California Attorney General Bill Lockyer sued the six biggest U.S. and Japanese automakers Wednesday, claiming their cars' greenhouse gas emissions contribute to global warming that harms the state.

The lawsuit, filed in U.S. District Court in Oakland, claims human-induced global warming has reduced California's snow pack and the fresh water it provides, raised sea levels along the California coast, increased smog over cities, and boosted the threat of wildfires. This collective public nuisance has cost the state millions for assessments and preparations, it says.

"Defendants, by their annual emissions in the United States of approximately 289 million metric tons of carbon dioxide and other greenhouse gases, are substantial contributors — among the world's largest contributors — to global warming, and to the adverse impact on California," the suit says.

Named as defendants are General Motors Corp., Toyota Motor North America Inc., Ford Motor Co., Honda North America Inc., Chrysler Motors Corp. and Nissan North America Inc.

It is the first suit ever to seek monetary damages from the auto industry for past and future harm by greenhouse gas emissions.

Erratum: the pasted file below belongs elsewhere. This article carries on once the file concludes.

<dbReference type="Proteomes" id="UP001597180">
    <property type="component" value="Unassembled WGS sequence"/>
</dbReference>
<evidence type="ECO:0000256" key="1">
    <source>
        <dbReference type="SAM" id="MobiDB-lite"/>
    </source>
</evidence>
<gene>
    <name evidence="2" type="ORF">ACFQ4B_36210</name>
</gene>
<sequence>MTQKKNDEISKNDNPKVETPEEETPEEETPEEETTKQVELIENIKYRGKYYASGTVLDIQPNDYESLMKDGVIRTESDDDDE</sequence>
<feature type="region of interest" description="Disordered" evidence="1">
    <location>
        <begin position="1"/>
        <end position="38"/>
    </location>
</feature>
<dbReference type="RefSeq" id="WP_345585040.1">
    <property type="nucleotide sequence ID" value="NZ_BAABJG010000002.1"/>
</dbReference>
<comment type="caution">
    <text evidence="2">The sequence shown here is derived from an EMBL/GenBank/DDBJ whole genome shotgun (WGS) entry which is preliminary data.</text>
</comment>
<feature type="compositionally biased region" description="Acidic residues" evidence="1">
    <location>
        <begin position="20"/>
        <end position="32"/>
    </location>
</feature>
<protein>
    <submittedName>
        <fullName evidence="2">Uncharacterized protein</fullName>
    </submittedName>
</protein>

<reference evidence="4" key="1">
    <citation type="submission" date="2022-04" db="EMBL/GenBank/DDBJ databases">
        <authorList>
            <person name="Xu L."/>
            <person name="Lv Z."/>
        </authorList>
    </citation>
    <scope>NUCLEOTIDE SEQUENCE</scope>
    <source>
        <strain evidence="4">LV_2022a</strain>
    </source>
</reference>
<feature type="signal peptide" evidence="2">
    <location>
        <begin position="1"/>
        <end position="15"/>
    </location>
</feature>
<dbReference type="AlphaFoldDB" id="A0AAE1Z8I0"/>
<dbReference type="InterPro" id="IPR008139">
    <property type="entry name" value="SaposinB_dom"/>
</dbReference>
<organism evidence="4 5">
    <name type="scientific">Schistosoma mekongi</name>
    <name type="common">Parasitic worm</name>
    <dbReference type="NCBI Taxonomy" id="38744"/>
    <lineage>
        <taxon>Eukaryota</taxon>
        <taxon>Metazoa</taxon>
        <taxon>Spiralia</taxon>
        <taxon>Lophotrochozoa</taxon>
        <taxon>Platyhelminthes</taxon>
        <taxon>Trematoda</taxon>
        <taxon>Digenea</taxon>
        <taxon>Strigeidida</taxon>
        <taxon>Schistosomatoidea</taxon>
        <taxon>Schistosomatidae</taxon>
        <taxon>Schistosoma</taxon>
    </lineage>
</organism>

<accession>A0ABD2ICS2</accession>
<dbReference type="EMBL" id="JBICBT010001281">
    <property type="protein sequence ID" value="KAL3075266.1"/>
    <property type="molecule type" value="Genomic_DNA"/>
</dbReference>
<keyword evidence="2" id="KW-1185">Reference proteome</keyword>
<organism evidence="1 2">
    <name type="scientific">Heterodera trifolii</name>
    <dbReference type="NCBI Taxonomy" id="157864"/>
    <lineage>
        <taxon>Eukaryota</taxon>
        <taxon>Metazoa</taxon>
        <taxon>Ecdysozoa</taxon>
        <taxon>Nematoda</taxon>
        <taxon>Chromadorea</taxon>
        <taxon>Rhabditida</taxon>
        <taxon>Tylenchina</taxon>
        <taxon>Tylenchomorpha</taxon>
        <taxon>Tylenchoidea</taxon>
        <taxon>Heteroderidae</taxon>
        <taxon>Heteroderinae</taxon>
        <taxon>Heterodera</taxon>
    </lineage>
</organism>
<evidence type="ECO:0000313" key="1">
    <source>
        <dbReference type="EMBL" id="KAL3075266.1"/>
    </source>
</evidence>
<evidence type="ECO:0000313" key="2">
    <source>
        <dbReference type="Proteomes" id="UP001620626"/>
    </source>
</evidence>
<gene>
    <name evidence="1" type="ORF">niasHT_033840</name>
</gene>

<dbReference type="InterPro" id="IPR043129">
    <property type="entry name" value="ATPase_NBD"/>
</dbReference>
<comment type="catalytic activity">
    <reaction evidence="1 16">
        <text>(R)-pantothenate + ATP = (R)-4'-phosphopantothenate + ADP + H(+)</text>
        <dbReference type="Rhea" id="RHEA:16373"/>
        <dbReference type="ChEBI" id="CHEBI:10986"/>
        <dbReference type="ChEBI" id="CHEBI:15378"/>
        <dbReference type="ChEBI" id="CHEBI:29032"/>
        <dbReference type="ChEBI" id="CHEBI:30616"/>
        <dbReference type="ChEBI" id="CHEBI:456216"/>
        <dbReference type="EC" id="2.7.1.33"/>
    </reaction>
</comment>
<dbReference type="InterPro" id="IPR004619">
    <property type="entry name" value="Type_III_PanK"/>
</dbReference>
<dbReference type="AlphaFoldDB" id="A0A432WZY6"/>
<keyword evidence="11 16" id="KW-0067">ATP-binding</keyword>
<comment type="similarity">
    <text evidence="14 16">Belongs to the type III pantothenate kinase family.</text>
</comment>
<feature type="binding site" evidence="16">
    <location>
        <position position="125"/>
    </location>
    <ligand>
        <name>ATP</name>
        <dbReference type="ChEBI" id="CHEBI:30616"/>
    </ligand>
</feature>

"We are seeing the harmful impacts of global warming today, and if we continue with 'business as usual,' we can expect to see more and larger impacts in the future," Lockyer said in a news release.

Automakers responded to Lockyer's lawsuit by issuing a statement saying they already are building cleaner vehicles. The Alliance of Automobile Manufacturers did not respond to the substance of Lockyer's lawsuit, however, saying manufacturers would need time to review the complaint.

This is the latest front in Lockyer's war on global warming. He's defending against the auto industry's lawsuit to invalidate stringent global-warming regulations California adopted in 2005.

Meanwhile, Lockyer, nine other attorneys general, the District of Columbia and New York City sued this year to challenge the Bush administration's new fuel economy standards for sport utility vehicles and light trucks, claiming they're silent on the environment and global warming.

Also, Lockyer, 11 other state attorneys general, two cities and several environmental groups have challenged the U.S. Environmental Protection Agency's refusal to regulate greenhouse gas emissions. That case is under review by the U.S. Supreme Court.

See the lawsuit at ag.ca.gov/newsalerts/cms06/06-082_0a.pdf.

Contact Josh Richman at jrichman@angnewspapers.com.